Will Andy Reid Find Deliverance with Speed 3.0?

Andy-Reid-Chiefs

Timing is everything.  For an NFL coach, a lack of personnel cohesion can spell the difference between being good and being a champion.  

In 2018, timing may finally be coming together for Andy Reid.  The long-time Eagles and Chiefs coach has built several playoff units, and one Super Bowl squad, with his ‘03 Eagles, but the pieces have never meshed in sequence to deliver a title.  

The template Andy has followed in vain came from his time as one of Mike Holmgren’s top coaches at Green Bay in the mid-’90s, along with Steve Mariucci and Jon Gruden.  Holmgren built a fearsome offense around Brett Favre that could never seem to get past the Triplets-era Cowboys. That team came close in 1995, losing a shootout to Dallas in the NFC Championship game that saw Favre rip Dallas’ secondary with repeated deep strikes to receiver Robert Brooks and tight end Keith Jackson.

The Packers tipped the scales in their favor the following season when they added speedster Andre Rison to their already loaded passing attack.  The quartet of Brooks, Rison, Jackson and Antonio Freeman possessed too much vertical speed for opposing secondaries and Reid, the team’s offensive line coach, garnered the only Super Bowl ring of his career.

So far.

In Philadelphia, Reid tried in vain to re-fashion the Eagles in the mold of those mid-’90s Packers.  He started his Eagles rein by drafting Donovan McNabb and added the shifty Brian Westbrook to run shotgun in the backfield.  But Andy could not land an effective receiving target to stretch the field, though he spent many high picks trying. In 2004 he bought his man, trading with the 49ers for Terrell Owens.  Owens posted a Pro Bowl season and helped Reid to his only Super Bowl as a head coach, though that 2004 squad fell short against the Patriots.

That fragile alliance broke soon thereafter, as Owens’ off-field issues led to his release two years later. With McNabb aging, Reid finally hit on a run of young skill position complements.  In the 2008 and 2009 drafts, Reid 2.0 came into shape, as Philly first drafted speedster, DeSean Jackson, then complementary WR Jeremy Maclin and slasher Shady McCoy the following spring.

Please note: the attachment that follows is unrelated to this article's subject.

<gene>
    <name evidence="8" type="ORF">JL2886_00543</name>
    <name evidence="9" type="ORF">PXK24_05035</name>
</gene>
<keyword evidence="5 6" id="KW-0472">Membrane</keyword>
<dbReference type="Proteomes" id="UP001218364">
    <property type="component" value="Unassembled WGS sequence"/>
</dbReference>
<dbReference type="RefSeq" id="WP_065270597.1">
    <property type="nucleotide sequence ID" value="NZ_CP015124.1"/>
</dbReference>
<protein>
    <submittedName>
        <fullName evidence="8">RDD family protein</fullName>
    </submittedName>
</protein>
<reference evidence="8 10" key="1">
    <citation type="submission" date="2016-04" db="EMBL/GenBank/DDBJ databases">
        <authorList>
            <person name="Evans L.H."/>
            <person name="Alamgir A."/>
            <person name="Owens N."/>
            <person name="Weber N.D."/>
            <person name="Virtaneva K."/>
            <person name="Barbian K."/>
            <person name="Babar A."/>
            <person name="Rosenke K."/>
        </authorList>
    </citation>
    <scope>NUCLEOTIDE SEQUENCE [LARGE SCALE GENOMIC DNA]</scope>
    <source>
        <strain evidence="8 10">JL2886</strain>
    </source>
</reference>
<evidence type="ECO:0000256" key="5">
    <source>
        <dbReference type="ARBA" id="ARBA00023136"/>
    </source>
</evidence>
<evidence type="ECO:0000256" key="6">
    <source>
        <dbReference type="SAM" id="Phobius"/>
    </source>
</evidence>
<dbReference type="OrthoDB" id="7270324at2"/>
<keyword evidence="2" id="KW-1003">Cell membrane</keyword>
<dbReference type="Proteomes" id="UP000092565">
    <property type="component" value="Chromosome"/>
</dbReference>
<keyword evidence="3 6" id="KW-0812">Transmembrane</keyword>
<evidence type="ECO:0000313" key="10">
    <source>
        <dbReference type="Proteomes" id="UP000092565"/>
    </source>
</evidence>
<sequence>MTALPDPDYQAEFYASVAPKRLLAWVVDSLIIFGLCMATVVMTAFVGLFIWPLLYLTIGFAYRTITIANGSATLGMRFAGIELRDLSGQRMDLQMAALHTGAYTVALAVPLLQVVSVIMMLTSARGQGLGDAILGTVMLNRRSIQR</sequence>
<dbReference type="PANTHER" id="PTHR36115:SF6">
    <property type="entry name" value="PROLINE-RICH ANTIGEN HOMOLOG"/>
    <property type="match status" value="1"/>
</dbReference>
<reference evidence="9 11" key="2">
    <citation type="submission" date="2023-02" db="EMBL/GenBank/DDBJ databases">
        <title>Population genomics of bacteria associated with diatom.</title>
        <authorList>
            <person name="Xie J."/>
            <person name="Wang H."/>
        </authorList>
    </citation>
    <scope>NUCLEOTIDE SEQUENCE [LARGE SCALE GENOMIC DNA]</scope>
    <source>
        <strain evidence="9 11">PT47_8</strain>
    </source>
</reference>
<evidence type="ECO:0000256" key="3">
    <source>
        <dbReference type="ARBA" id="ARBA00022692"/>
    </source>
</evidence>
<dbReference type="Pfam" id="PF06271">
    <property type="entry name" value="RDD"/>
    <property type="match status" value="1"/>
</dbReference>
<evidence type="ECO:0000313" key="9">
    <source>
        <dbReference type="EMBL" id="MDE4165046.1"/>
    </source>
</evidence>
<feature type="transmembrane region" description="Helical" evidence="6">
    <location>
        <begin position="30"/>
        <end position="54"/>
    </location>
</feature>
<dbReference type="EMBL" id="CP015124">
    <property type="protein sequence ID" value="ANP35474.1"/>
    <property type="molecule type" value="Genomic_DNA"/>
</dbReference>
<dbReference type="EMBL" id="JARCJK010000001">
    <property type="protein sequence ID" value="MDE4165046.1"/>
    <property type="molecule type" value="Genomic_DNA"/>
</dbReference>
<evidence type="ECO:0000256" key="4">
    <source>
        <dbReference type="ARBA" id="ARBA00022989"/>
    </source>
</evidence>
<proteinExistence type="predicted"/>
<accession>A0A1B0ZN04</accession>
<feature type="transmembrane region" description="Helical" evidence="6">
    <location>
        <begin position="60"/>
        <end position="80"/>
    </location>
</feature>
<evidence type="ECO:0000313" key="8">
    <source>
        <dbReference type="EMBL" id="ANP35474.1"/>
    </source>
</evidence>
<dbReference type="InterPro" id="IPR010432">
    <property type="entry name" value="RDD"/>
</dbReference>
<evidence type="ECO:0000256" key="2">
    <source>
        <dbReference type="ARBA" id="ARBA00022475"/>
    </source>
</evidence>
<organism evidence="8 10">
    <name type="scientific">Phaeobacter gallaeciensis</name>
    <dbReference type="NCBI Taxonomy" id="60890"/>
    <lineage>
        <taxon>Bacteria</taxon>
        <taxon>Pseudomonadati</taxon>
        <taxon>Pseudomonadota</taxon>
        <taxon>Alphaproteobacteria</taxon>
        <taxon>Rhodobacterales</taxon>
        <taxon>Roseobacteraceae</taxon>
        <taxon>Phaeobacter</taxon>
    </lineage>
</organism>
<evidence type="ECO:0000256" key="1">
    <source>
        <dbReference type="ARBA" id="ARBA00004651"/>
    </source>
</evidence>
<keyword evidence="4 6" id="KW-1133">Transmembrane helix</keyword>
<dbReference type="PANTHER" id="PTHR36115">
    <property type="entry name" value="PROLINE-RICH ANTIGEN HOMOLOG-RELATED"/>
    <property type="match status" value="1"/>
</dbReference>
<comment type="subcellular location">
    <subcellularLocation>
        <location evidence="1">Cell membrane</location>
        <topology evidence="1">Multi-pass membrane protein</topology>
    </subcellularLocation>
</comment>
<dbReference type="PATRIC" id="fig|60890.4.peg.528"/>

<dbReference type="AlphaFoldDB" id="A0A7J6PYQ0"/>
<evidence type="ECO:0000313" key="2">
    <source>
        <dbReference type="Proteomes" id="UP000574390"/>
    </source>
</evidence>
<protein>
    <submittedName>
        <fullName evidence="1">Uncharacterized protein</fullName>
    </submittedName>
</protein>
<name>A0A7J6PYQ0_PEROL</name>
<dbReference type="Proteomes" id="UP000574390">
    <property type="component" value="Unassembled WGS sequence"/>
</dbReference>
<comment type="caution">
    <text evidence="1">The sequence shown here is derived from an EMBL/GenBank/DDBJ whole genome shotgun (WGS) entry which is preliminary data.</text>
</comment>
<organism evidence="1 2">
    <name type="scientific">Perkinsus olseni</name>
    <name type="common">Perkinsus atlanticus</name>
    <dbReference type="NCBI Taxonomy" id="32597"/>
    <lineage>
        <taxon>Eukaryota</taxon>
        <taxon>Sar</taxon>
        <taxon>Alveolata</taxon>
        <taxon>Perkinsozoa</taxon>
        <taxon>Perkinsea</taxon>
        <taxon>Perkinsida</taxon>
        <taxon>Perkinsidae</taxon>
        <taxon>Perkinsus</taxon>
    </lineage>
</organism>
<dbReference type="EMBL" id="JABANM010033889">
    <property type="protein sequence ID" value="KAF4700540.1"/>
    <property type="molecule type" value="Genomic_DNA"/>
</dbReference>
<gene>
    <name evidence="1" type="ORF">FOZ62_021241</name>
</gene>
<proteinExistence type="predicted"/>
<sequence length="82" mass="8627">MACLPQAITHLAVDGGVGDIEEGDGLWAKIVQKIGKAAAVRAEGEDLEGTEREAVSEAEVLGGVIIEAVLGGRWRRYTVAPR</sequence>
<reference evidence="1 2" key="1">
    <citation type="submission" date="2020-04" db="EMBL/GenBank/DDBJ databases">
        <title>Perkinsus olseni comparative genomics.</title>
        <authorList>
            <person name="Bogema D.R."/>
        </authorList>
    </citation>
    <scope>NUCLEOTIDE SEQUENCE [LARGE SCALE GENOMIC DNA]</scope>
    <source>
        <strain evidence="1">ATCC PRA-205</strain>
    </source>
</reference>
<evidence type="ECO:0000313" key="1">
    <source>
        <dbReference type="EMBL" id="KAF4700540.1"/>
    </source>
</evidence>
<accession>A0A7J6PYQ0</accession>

Reid again had a track team to match those dangerous Favre-era Packers squads but was again vexed by the fates.  Jim Johnson, Reid’s longtime defensive lieutenant, succumbed to cancer just as the new Ferrari offense was taking shape. The Eagles made a few more playoff runs before McNabb aged and the bottom fell out on Andy’s tenure with the Eagles.

Reid slow-rolled his opening in Kansas City, but in the past two years has again gone to the relay team philosophy that made those late McNabb Eagles teams so dangerous.  The Chiefs started this rebuild around tight end Travis Kelce, the first vertical threat tight end Reid has worked with since Keith Jackson. In 2016 Reid took a 5th round flyer on Tyreek Hill, a mighty mite from West Alabama who posted one of that year’s fastest 40 times.  Last year, he added Kareem Hunt, a do-it-all running back in the Brian Westbrook mold. He started that draft with Pat Mahomes, who spent 2017 holding a clipboard and mastering the scheme.

This off-season, Kansas City spent big on wideout Sammy Watkins a former top four draft pick with deep speed of his own.  The Chiefs dealt incumbent QB Alex Smith to Washington and handed Mahomes the offensive keys.

So far, the move looks inspired.  Mahomes has set league records for the fastest start by a young quarterback, throwing fourteen touchdown passes in his first month, with no interceptions.  The big-armed Mahomes showed his mettle Monday night in Denver when he rallied the team for two 4th quarter touchdowns in a 27-23 win. Mahomes showed the spectacular, converting a key 4th down pass by switching the ball from his right hand and shot putting the ball left-handed to his receiver.  On the subsequent drive, he overcame a 2nd-and-30 hole with two deep darts after he scrambled away from Broncos pressure.

Reid 3.0 looks to be the most potent of any offense Andy has assembled and has paced the Chiefs to an undefeated start. Mahomes 4×4 relay team of weapons has posted a league-best 36.3 points per game in September.  

But bad timing may again bedevil him.  His defense, an early mainstay of his Chiefs tenure under coordinator Bob Sutton, has struggled this year and has surrendered an average of 29 points per game.  

It’s been a shootout every week for the Chiefs and while that may be exciting for the average fan, it must try the blood pressure of Chiefs’ partisans.  There is a Super Bowl precedent for this blueprint. Dan Marino led his ‘84 Dolphins to the Super Bowl in his first season as a starter, winning the league’s MVP award. His offense averaged 32 points per game and he threw a league-best 48 touchdown passes.  That team fell short against a 49ers team that had a defense to match its own high-powered offense.

Can Mahomes and his coach gun sling their way to a title outscoring every challenger?  Can Sutton find enough defense to give the Chief’s O that cushion they need? We’re all going to have a lot of fun finding out.

Rafael Vela

Rafael Vela

Senior Analyst SportsTalkLine at Sports Talk Line
Started covering Dallas Cowboys @ TheBoys.com in '95 and '96. Two more stops along the way and here I am. Senior Analyst for SportsTalkLine.com
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Rafael Vela
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